Those tests were actually using a default configuration, and were logging Critical messages to the event log, but the domains were created using a new GUID to avoid supposed name collisions. This is something that did actually more harm than good in the long run, because each new appdomain that was logging to the event log was creating a new event source.

And the build system has been there for a long time. Hence the thousands of "oddly named" event sources.

 

Inter-Domain Trust Relationship and lmhosts Text Casing

By Jerome at October 13, 2004 11:40 Tags: ,

Among the things that are interesting in latest versions of Samba, there are NT4 Inter-Domain Trust Relationships. In the Windows world, the original NT4 domain model was not scalable enough when NT4 was omnipresent. Companies fusions did not mix well with the single windows domain to merge all user accounts and everything else.

One solution brought back then was the ability to have an NT4 domain to trust users authenticated in an other NT4 domain. This comes in multiple flavors known as incoming, outgoing, bidirectional trust to allow users to be authenticated in both or only selected domains. Other things like transitive and non-transitive trusts can also be used in at least a 3 domains interaction to allow users from domain, say, A to be authenticated in domain C through B, if the trust between A and B is transitive.

This facility is now fully integrated in Windows 2000/2003 domains and this allows to trust NT4 style domains, which includes Samba managed domains.

Here at epitech we a growing need to interconnect a number of small domains to allow users to connect to a variety of services and to allow an unified password management, a samba domain is used to map users between the Windows and the Unix world.

When establishing the trust between two domains , there are at least two possible scenarios :

  • The domain can be identified using a Netbios broadcast or WINS resolution, which implies that the domain is known and has registerd itself to the wins or is located on the same physical IPv4 subnet,
  • Or, the domain cannot be identified using a single broadcast and must be identified via a manual addition of the domain in the WINS or the domain and the associated domain controller have been added to the lmhosts file.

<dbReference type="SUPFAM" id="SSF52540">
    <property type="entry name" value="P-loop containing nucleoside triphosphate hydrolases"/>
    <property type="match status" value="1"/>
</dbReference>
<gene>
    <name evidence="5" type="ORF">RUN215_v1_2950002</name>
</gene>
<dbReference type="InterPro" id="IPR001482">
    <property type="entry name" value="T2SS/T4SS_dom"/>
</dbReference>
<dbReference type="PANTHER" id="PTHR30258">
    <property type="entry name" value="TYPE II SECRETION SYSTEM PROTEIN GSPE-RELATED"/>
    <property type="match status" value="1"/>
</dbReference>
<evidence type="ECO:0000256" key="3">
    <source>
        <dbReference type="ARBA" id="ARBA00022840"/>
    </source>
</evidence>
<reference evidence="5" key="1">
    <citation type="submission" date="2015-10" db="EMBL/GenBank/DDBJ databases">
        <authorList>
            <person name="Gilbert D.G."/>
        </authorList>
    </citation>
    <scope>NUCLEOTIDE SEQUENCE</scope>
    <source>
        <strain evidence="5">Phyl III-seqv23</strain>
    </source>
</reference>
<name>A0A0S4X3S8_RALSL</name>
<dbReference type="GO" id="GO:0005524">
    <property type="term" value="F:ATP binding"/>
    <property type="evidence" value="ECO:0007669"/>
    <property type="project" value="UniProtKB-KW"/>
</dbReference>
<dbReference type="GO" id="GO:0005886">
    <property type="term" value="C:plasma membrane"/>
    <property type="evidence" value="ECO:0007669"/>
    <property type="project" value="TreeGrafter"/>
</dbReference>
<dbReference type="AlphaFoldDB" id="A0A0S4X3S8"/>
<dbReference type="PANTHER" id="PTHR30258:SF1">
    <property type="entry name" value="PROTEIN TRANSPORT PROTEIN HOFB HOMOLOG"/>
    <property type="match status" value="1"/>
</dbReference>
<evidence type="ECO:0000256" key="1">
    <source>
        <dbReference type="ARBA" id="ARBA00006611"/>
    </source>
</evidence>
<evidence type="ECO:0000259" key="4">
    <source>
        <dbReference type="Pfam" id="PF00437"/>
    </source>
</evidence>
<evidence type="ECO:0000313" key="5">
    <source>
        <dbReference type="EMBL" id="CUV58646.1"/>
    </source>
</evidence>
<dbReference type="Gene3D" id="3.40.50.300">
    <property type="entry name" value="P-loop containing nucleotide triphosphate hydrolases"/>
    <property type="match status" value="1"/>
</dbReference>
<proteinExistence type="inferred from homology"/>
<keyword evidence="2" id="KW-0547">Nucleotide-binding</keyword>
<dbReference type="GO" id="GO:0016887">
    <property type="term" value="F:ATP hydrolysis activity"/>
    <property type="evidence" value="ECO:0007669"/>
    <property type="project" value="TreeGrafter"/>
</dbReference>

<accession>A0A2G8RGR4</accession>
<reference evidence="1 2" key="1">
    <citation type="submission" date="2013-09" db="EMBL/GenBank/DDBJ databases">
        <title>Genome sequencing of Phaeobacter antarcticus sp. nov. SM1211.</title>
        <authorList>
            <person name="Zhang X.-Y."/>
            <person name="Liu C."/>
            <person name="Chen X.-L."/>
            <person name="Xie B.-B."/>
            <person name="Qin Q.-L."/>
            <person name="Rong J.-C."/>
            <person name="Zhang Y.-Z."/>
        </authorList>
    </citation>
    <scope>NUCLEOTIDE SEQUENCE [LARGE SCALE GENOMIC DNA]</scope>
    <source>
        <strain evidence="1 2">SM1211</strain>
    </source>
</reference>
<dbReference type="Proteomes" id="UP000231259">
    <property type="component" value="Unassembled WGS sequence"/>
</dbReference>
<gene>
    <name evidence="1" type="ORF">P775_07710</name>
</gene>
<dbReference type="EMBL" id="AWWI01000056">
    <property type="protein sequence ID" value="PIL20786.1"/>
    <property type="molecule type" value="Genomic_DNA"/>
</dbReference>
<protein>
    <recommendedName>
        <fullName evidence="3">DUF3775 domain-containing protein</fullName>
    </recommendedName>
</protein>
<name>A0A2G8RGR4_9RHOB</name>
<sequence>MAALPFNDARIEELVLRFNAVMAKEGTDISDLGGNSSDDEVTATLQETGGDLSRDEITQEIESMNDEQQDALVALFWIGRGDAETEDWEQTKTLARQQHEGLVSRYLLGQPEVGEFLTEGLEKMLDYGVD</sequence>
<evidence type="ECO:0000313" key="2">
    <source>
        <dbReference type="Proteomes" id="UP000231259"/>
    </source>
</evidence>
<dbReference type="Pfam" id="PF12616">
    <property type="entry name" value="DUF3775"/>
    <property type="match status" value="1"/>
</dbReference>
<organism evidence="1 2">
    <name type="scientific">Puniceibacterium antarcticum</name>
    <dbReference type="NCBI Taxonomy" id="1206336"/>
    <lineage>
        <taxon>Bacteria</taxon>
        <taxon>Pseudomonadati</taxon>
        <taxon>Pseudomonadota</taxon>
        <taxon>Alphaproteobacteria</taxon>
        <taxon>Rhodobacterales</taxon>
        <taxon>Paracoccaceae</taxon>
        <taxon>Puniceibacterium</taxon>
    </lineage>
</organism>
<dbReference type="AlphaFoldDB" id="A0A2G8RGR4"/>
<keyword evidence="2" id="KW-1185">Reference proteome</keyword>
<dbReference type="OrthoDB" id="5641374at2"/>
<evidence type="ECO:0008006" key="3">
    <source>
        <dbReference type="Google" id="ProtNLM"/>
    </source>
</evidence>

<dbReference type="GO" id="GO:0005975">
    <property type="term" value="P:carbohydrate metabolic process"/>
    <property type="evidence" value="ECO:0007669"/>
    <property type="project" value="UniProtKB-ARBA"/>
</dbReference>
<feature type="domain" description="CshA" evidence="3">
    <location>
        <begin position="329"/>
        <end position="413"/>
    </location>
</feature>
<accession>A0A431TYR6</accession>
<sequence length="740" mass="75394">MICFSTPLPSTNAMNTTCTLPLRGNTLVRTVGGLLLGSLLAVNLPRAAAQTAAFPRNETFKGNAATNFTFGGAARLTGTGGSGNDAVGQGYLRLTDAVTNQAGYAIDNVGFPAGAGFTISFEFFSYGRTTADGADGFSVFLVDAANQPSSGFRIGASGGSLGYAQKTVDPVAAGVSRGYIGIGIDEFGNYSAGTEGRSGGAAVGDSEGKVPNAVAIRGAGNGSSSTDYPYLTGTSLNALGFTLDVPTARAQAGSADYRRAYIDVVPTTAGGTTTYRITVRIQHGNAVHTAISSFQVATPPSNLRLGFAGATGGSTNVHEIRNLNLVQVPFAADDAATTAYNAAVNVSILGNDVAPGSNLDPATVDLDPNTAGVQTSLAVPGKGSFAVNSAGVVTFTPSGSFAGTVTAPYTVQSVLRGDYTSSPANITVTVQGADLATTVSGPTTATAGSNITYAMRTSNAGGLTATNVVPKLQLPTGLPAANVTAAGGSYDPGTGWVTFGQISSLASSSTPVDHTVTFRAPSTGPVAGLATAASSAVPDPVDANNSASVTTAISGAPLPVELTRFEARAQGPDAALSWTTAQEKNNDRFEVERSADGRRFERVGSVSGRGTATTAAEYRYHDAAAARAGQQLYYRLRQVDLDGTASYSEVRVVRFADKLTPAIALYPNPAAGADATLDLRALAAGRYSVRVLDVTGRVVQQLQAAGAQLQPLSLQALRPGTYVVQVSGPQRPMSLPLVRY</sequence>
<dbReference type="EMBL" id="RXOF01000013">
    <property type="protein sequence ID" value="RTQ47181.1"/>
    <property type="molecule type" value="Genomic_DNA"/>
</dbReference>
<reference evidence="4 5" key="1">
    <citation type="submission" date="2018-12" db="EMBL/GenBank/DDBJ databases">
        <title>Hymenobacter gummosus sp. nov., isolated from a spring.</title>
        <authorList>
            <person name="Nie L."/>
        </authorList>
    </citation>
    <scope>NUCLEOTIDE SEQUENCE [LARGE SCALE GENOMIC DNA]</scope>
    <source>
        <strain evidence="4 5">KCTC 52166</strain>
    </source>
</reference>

During a lot of trying, I have found that a combination of both the WINS and lmhosts modification are needed to establish the trust. If you don't do both, the domain controller that wants to establish the trust tries to partially resolve the remote DC by using a really weird NETLOGON/UDP packet that is of course rejected (and not even logged) by Samba. The rest is done by an attempt to locate the remote DC by a local subnet broadcast, which of course fails.

You might say : "Well, modifying the lmhosts file should be a piece of cake !". Actually yes, writing it is. So here is what you might want to add in your lmhosts file :

     10.0.0.1    mysamba-dc             #PRE   #DOM:midhearth
     10.0.0.1   "midearth       \0x1b"  #PRE

Which seems to be good. By the way, the \x1b is used to identify the midearth entry as a domain and should be placed at the 16 byte index. Historical laziness... What a shame.  Anyway, this does not work and produces the strange behavior I described earlier. Here is a version of the same block of text that really works :

     10.0.0.1    MYSAMBA-DC             #PRE   #DOM:MIDEARTH
     10.0.0.1   "MIDEARTH       \0x1b"  #PRE

Noticing anything ? Yes ! All names are uppercased... And no error or warning message notifies you about this when casing is not correct. After that, everything works fine and the trust can be establised. I kind of hate losing time with that kind of tricks, but hey, it works now :)

About me

My name is Jerome Laban, I am a Software Architect, C# MVP and .NET enthustiast from Montréal, QC. You will find my blog on this site, where I'm adding my thoughts on current events, or the things I'm working on, such as the Remote Control for Windows Phone.